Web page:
Emerging Countries

Innovation and Technological Catch-Up. The Changing Geography of Wine Production

Innovation and Technological Catch-Up. The Changing Geography of Wine Production

A book published by Edward Elgar and edited together with Elisa Giuliani e Andrea Morrison about changing geography in the wine industry.

Since the beginning of the 1990s, the supremacy of ‘Old World’ countries (France and Italy) in the international wine market has been challenged by new players, such as Australia, Argentina, Chile and South Africa, which are recording stunning performances in terms both of export volume and value. This book demonstrates that such a spectacular example of catch-up goes beyond simply copying new technologies; it entails creative adaptation and innovation, and introduces a new growth trajectory in which consistent investments in research and science play a key role.

«This book overturns the old paradigm ideas about natural-resource-based activities. It sheds light on the new opportunities for technological dynamism and catching-up by using science to open novel directions in traditional sectors. It should become a classic in what I expect will be a very important academic debate and a new trend in development policy
Carlota Perez
Tallinn University of Technology, Estonia; Cambridge University and University of Sussex, UK

«This excellent book demonstrates better than any other I know the strengths and limits of the concept of a national system of innovation for understanding economic development today. Any careful student of innovation or development will want to read it.»
Charles Sabel
Columbia Law School, USA

Here you can read the introduction,
The Changing Geography of Wine Production_Intro

You can buy the book here.


Outward FDI from developing countries MNEs as a channel for technological catch-up

Seoul Journal of Economics, 23(2): 239-261

The paper is in collaboration with Alessia Amighini and Marco Sanfilippo.

One of the more recent aspects of the globalization process is the rise and the increasing outward expansion of multinational enterprises (MNEs) from developing countries. Among the more promising effects of this phenomenon is a potentially positive development impact: through outward foreign direct investment (OFDI) developing country MNEs acquire new knowledge, which contributes to the technological catch-up of their home countries. This paper reviews the recent literature on OFDI from developing countries, with a critical focus on the theory and evidence of FDI as a channel for technological catch-up. This literature suggests that the features and global business environment of current emerging country MNEs is different from those of latecomer firms in earlier decades. Modularity of production in an increasing number of sectors, combined with weak national innovation systems (NIS) in many developing countries explain why the sourcing of strategic assets – including technology and innovation – from abroad through OFDI has become such an important channel for technological catch-up.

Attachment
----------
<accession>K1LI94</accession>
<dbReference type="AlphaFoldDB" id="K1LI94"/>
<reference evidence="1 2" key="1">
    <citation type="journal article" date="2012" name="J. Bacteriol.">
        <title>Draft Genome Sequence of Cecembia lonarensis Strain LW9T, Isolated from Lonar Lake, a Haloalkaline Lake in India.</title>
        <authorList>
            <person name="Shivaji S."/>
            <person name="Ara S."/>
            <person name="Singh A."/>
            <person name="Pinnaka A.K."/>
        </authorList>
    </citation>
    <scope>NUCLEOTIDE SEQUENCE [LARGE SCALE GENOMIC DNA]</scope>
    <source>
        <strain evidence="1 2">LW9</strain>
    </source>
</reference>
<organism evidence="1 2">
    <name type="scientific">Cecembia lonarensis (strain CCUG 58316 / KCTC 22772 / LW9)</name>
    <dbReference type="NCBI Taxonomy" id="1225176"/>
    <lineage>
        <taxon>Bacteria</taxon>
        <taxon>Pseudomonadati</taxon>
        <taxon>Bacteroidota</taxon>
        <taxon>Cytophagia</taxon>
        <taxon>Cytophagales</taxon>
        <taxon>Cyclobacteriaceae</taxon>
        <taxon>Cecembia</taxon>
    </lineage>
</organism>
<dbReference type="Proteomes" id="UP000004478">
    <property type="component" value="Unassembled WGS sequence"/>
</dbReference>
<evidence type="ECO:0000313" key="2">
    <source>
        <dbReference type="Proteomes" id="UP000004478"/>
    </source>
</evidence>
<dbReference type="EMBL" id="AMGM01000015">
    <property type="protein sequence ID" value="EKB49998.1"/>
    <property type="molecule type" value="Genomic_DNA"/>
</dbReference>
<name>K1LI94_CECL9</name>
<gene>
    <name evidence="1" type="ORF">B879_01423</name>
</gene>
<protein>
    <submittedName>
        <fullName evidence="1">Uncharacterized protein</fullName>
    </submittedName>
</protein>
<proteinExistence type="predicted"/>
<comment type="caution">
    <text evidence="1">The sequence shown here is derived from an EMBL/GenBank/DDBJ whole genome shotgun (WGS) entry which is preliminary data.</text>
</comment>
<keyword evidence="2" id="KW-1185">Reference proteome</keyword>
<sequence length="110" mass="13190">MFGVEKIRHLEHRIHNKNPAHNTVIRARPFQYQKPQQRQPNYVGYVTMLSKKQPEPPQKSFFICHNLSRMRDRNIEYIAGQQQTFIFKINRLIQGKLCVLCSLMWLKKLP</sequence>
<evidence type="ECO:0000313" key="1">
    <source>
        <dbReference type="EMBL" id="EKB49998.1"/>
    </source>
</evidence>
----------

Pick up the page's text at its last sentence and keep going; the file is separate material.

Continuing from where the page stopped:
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Global Value Chains and Technological Capabilities: A Framework to Study Industrial Innovation in Developing Countries

Oxford Development Studies, 36(1): 39-58

The paper is co-authored with Andrea Morrison and Carlo Pietrobelli.

It presents a critical review of the Global Value Chain literature in light of the “Technological Capabilities” approach to innovation in LDCs. Participation in GVC is beneficial for firms in LDCs, which are bound to source technology internationally. However, the issues of learning and technological efforts at the firm-level remain largely uncovered by the GVC literature.
We propose a shift in the empirical and theoretical agenda, arguing that research should integrate the analysis of the endogenous process of technological capability development, of the specific firm-level efforts and of the mechanisms allowing knowledge to flow within and between different global value chains into the GVC literature.

Clusters facing competition: the role of external linkages

Clusters facing competition: the role of external linkages

Published by Ashgate

Edited with Elisa Giuliani and Meine Pieter van Dijk

The book is a collection of papers on clusters in developing countries. The book explores the external sources of industrial cluster competitiveness and examines how they complement, integrate and substitute local, intra-cluster networks. The novelty of this book is to merge the cluster approach with two other conceptual approaches which have become increasingly popular in cluster and development studies: on the one hand, the Global Value Chains and their role in cluster upgrading processes; on the other, the National Systems of Innovation (NSIs) and their role in supporting the development of clusters in a national territory. The book explores these issues with empirical evidence from different countries in Latin America, Asia and the industrialized world.

«This book provides numerous and timely insights into new strategies for enhancing the competitiveness of firms and local clusters in the global economy. Replete with in-depth case studies across a broad range of industries and countries, this volume is must reading for anyone seeking to identify pragmatic as well as effective responses to the challenges of international competition today.»
Gary Gereffi,
Professor, Duke University, Durham, NC / USA

You can buy the book here